In one embodiment, the shaft is formed with an enlarged ledge that captures a first side of the counterweight. The motor rotor end ring axially captures the other side of the counterweight. The counterweight is preferably formed with an axially enlarged portion which is captured between the ledge and the end cap, and an axially larger portion which provides the counterweight function. The end cap may also be provided with locator lugs which abut both sides of the axially enlarged portion to ensure that the counterweight does rotate with the shaft.
In a preferred embodiment of this invention, the counterweight has a bore with a draft that expands radially outwardly in a direction moving away from the scroll compressor, and toward the motor. This facilitates the attachment of the counterweight to the shaft, and facilitates the holding of the counterweight at a predictable position on the shaft.
In a method according to the present invention, the shaft is formed with a ledge. The counterweight is initially placed on the shaft, and the motor rotor is then placed onto the shaft and secured to the shaft. Various methods for attaching the motor rotor may be utilized. The motor rotor thus captures the counterweight between the shaft ledge and the motor rotor structure.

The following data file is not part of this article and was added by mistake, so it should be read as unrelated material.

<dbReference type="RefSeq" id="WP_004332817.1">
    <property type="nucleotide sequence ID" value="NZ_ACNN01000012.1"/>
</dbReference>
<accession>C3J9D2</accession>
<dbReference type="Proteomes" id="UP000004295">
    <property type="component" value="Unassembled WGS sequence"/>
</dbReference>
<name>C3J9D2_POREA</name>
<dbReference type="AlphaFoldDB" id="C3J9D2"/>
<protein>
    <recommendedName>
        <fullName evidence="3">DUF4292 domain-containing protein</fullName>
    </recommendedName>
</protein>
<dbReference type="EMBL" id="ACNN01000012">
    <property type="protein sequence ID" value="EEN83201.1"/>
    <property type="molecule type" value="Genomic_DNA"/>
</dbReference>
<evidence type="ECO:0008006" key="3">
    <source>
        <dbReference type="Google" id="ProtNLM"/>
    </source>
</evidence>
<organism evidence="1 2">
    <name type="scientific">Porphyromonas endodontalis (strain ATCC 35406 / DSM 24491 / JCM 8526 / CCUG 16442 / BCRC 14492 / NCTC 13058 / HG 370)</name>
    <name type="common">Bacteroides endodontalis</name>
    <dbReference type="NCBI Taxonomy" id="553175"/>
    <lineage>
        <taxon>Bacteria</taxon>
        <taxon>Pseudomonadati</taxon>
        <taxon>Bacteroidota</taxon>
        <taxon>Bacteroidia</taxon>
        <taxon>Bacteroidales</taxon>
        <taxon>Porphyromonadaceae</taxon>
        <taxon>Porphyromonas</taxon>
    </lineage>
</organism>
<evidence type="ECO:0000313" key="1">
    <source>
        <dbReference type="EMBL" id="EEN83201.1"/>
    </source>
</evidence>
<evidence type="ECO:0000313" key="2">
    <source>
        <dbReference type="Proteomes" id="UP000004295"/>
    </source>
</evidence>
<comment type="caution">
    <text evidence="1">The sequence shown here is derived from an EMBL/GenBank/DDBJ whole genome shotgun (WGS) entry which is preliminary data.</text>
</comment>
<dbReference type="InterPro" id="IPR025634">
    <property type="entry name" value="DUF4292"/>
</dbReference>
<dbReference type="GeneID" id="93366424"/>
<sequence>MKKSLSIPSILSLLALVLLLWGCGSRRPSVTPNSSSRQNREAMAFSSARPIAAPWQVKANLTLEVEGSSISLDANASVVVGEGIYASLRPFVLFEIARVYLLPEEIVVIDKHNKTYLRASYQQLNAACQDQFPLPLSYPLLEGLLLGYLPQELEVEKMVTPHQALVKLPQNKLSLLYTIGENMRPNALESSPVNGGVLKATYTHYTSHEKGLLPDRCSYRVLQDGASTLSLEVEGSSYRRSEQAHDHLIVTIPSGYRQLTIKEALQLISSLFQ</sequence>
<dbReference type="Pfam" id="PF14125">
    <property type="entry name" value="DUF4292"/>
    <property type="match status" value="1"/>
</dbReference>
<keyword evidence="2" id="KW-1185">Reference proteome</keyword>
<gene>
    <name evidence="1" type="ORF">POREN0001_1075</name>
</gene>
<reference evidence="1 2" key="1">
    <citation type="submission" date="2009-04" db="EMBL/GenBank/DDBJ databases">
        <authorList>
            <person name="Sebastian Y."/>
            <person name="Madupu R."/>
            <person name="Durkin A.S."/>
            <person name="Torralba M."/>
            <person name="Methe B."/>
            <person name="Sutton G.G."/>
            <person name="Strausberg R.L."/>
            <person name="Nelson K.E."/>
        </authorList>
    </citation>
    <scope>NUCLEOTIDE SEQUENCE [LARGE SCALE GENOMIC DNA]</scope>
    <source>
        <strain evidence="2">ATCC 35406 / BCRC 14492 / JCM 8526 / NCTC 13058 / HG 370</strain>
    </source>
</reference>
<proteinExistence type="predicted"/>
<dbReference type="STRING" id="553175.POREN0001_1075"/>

These and other features of the present invention can be best understood from the following specification and drawings, the following of which is a brief description.
FIG. 1 is a cross-sectional view through a scroll compressor incorporating the present invention.
FIG. 2 is an enlarged side view of one portion of the invention shown in FIG. 1.
FIG. 3 is a top view of a portion of the invention.
FIG. 4 shows a first assembly step.
FIG. 5 shows a subsequent assembly step.
Scroll compressor 20 is illustrated in FIG. 1 having an orbiting scroll 22 and a second scroll member 24. The orbiting scroll member is driven to orbit relative to the second scroll member 24 by an electric motor, as known. The crankcase 26 supports the orbiting scroll member. The motor includes a motor rotor 28 and a motor stator 30. The motor rotor 28 is secured to a shaft 32 by any known method.